PN Review Print and Online Poetry Magazine
Most Read... Rebecca WattsThe Cult of the Noble Amateur
(PN Review 239)
Mark FordLetters And So It Goes
Letters from Young Mr Grace
(aka John Ashbery)

(PN Review 239)
Henry Kingon Toby Martinez de las Rivas
(PN Review 244)
Eavan BolandA Lyric Voice at Bay
(PN Review 121)
Vahni CapildeoOn Judging Prizes, & Reading More than Six Really Good Books
(PN Review 237)
Jamie OsbornIn conversation with Sasha Dugdale
(PN Review 240)
Poems Articles Interviews Reports Reviews Contributors
Monthly Carcanet Books
Gratis Ad 1
Next Issue Helene Cixous We Defy Augury Carola Luther From ‘Letter to Rasool’ Sarah Rothenberg Ashberyana Jena Schmidt The Many-Faced Lola Ridge Helen Tookey Almost Drowning

This review is taken from PN Review 83, Volume 18 Number 3, January - February 1992.

PROSPERO'S PROPP Stuart Hood, A Den of Faxes (Methuen) £13.99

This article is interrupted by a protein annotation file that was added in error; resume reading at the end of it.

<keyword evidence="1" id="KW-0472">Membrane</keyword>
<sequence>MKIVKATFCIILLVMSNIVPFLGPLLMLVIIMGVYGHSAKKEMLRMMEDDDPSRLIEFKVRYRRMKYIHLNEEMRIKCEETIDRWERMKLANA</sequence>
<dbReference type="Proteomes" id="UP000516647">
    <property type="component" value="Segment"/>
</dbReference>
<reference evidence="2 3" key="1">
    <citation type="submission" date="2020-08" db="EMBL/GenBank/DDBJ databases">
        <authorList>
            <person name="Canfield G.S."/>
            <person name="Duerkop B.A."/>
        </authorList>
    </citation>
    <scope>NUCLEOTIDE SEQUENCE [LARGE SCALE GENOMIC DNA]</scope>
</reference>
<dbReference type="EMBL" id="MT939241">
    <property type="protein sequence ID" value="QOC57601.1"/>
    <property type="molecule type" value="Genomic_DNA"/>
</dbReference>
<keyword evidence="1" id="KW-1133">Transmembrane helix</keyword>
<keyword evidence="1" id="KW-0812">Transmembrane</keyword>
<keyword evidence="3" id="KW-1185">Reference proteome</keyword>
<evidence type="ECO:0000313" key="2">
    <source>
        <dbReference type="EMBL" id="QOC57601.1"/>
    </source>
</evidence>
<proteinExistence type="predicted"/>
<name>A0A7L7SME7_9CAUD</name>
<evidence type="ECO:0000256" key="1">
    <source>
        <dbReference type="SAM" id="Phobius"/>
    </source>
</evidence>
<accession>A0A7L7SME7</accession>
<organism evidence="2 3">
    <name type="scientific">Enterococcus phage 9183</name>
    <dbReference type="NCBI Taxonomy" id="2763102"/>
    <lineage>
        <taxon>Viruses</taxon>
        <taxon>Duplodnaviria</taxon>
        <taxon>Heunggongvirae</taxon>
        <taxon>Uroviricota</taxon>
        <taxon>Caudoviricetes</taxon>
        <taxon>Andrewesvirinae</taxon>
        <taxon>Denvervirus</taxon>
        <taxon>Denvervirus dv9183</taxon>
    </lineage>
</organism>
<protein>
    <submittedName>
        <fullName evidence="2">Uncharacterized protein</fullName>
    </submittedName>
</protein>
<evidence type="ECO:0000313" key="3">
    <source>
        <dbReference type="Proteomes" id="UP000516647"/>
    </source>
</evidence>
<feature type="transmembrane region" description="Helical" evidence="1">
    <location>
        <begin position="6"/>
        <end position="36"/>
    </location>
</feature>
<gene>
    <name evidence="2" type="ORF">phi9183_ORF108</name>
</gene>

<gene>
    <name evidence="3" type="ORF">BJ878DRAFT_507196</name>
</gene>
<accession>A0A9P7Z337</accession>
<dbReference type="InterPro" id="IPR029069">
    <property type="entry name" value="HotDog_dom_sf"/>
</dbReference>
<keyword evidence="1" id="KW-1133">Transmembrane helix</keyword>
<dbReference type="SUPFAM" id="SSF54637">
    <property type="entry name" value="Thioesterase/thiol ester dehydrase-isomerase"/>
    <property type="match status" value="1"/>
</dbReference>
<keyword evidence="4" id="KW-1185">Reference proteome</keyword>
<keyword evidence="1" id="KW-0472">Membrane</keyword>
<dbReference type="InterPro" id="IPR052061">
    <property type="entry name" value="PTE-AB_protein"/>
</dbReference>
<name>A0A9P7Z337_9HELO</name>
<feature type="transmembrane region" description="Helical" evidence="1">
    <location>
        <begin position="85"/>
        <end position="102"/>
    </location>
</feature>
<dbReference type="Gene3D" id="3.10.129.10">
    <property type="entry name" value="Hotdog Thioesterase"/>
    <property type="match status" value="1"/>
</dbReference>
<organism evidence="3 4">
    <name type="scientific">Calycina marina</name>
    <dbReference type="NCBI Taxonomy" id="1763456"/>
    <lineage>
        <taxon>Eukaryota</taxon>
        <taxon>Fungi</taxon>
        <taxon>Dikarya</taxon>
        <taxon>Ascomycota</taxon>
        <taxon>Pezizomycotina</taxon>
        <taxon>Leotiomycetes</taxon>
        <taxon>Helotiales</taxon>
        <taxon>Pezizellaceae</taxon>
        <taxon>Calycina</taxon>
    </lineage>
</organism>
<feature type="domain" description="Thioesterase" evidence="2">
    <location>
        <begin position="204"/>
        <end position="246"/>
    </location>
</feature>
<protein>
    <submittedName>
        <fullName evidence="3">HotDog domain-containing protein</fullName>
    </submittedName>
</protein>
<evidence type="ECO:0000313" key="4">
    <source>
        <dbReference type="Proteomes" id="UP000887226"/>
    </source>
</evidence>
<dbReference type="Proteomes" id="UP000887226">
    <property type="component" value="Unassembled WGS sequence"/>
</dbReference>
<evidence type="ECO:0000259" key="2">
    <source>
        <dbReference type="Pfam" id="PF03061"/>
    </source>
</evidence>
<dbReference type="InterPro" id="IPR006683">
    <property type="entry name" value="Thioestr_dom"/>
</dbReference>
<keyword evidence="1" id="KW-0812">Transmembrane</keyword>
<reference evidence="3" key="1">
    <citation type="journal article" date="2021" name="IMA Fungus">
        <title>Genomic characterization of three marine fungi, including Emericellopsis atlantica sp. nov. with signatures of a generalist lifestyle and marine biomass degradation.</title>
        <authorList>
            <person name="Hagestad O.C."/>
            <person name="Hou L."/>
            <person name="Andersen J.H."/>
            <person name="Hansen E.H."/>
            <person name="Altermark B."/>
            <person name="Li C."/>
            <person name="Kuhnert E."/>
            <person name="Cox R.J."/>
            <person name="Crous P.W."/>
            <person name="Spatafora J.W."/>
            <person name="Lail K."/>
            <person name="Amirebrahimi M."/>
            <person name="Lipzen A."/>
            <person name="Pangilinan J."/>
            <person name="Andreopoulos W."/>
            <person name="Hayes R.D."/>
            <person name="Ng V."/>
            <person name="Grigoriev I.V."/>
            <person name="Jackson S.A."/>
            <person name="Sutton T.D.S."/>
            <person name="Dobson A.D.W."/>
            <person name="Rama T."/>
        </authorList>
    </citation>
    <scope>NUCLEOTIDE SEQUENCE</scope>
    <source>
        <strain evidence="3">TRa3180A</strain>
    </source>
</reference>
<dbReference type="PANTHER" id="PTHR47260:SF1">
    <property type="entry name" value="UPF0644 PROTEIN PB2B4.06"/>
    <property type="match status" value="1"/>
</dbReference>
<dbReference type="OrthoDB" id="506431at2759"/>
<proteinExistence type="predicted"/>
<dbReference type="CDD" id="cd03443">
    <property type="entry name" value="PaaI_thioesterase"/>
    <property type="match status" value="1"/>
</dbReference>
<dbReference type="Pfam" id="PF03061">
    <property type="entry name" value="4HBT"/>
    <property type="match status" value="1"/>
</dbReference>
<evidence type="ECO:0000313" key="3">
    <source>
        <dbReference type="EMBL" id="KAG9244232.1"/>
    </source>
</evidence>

In P·N·R 15(6) Stuart Hood has an essay 'The Dreamer in Broad Daylight', about the drives and dynamics of imaginative writing and its relationship to day-dreaming and fantasy. Peter Sinclair, the central character In this new novel, has just such a preoccupation, alongside a book he's trying to write on the political failure of the avant-garde, and a need to reflect on his experiences as a war-time saboteur in Italy, a need made more urgent by the suspicion that he has a melanoma. Sinclair sees himself caught up in a flight, a fugue, from getting. to grips with his book and facing his illness, and the form of A Den of Foxes is also a sort of fugue, interweaving the lines of several narratives.

It's a restless novel. The conventions of any one narrative line aren't allowed to settle, just as they're not allowed a reliable purchase on the events they produce. A war-game correspondence, which takes Sinclair back, literally, to the scene of his own war-time experiences, generates. a game-scenario which then prompts him to write a science-fiction story and that in turn incorporates an Apologia which he goes on to write for his own 'real' child. In parallel, the male character in the science-fiction also plays war-games devised by another Peter Sinclair and based on a Second World War battle in which Sinclair (the 'real' one) took part. As Sinclair fills the blank screen on his lap-top, so the narrator (a hooded version of Hood?) ...


Searching, please wait... animated waiting image